The Spotted Lanternfly (SLF) is native to China and was first detected in Pennsylvania in September 2014. Suspected of hitching a ride on a cargo shipment into Philadelphia, SLF has spread to 14 states: Connecticut, Delaware, Indiana, Maryland, Massachusetts, Michigan, New Jersey, New York, North Carolina, Ohio, Pennsylvania, Rhode Island, Virginia and West Virginia.
Since its arrival, states have taken strides to slow the spread of SLF and reduce its impact on the environment, residents and the economy.
SLF threatens agriculture across the state from orchards and vineyards to hardwoods and nurseries. The insect feeds on sap in tree trunks, branches and twigs, leaving a grey/black oozing trail along the plant’s bark. This residue called “honeydew” can attract pests such as ants and bees, while also encouraging a fungal disease known as sooty mold on host plants, stunting their growth.
Over 70 plant species host the SLF including many hardwoods and agricultural plants that are vital to Pennsylvania’s economy, such as grapevines, maple trees, black walnut, birch, willow and more.
The SLF does not fly far, but it is a great hitchhiker. To slow the spread of this insect, the Spotted Lanternfly Order of Quarantine and Treatment was created, giving the Pennsylvania Department of Agriculture (PDA) authority to detect, contain and eradicate SLF. To that end, PDA began to implement quarantine zones within the state.
The quarantine prohibits the intentional movement of SLF and regulates the movement of items that may harbor the insect. These items can include, but are not limited to, landscaping or construction wastes, any tree parts including stumps or logs, decorative grapevines, packing materials like crates or pallets, recreational vehicles and tarps.
In 2017, the initial quarantine zone began with 14 counties in southeastern Pennsylvania. As SLF began to spread, the quarantine area also grew, and other states added their own quarantine areas and practices.
By 2021, the quarantine zone expanded three times and affected 45 counties, including Allegheny, Beaver, Butler, Washington, Westmoreland and other surrounding areas. Most recently, the quarantine zone expanded to include 51 of Pennsylvania's 67 counties.
Note that SLF is not uniformly distributed within quarantine zones. Some areas are heavily infested while other areas have few infestations.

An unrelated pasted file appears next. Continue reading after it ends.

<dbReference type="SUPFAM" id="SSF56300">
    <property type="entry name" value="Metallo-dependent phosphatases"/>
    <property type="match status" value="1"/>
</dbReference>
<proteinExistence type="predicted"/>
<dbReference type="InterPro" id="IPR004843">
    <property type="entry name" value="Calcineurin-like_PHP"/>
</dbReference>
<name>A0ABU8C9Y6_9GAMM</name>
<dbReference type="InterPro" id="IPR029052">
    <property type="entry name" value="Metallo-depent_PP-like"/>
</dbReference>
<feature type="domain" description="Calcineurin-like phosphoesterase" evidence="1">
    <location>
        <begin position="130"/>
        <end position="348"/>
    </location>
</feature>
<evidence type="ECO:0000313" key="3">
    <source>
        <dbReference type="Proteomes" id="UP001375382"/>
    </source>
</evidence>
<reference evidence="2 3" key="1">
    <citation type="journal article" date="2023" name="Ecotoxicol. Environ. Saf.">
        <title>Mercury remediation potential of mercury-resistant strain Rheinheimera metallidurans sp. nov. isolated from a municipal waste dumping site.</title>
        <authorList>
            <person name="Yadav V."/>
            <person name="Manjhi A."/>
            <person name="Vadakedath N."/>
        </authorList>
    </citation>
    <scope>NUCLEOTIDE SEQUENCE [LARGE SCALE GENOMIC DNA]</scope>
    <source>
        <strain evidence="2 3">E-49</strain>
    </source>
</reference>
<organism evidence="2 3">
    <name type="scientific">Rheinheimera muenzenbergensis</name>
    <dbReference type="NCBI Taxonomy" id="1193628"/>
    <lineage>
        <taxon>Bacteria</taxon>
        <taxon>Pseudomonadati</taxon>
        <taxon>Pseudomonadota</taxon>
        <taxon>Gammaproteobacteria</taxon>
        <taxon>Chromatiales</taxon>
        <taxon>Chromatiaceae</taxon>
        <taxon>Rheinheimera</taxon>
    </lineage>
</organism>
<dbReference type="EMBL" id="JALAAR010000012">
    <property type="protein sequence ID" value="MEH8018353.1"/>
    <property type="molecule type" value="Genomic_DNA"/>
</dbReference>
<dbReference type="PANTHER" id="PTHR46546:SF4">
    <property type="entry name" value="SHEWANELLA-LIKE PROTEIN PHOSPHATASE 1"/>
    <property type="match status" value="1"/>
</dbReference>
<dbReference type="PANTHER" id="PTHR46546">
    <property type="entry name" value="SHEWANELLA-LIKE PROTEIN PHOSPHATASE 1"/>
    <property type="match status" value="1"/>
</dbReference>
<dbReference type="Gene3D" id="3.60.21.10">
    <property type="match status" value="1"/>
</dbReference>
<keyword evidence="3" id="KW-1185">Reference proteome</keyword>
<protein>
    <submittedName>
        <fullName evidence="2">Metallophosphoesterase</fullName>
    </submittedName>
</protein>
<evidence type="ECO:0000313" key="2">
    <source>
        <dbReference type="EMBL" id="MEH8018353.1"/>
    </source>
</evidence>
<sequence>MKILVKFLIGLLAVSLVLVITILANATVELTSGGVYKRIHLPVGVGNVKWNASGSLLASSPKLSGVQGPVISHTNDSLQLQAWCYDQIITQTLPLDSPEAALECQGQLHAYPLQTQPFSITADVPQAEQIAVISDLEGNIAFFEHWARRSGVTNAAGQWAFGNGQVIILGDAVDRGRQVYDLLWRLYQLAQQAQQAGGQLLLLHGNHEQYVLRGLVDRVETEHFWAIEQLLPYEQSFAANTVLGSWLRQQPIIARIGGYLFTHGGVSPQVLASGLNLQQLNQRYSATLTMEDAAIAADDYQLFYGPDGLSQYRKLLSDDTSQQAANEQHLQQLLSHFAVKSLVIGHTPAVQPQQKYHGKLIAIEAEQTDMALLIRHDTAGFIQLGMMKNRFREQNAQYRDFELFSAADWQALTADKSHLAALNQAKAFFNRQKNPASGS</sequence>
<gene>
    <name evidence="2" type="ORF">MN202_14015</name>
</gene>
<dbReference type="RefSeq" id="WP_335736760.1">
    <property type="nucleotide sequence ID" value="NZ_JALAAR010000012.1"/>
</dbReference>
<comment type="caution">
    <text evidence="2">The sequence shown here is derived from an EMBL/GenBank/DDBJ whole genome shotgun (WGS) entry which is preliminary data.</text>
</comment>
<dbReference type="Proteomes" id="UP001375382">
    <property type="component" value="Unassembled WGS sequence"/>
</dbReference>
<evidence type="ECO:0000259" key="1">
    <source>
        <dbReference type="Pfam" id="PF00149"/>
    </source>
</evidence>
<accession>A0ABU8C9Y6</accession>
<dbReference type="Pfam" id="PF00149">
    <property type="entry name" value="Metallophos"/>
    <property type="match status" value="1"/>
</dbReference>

Transportation by human activity is the most common form of movement and the main reason SLF populations have not been contained.
PDA requires businesses that regularly move items within quarantine zones or across the boundaries of quarantine zones to obtain a permit.
Company vehicles must carry a SLF permit. This permit indicates that a trained employee has inspected the vehicle and its contents for the presence of SLF. Drivers need to show the permit if stopped at a checkpoint.
PDA has developed the Spotted Lanternfly Quarantine Decision Tree to help you determine if your organization or business needs a permit.
States with quarantine zones issue their own SLF permits, but permits can apply to other states. Once you get one, other states will accept it.
ACCD will hold two workshops to review SLF identification, quarantine zones, permit compliance and best management practices. The training will conclude with a field walk and circle trap demonstration in collaboration with Penn State Extension and PDA.
SLF Management for Industry Professionals: August 24, 10:00 AM- 12:00 PM at South Park
Local businesses that transport goods or travel within the county are invited to a training on managing the growing threat of Spotted Lanternflies and obtaining required permits.
SLF Management for Municipalities: September 26, 10:00 AM- 12:00 PM at Boyce Park
Municipalities and park staff responsible for public land are invited to a training on managing the growing threat of Spotted Lanternflies and obtaining required permits.
For more information about SLF permits, visit Pennsylvania Department of Agriculture.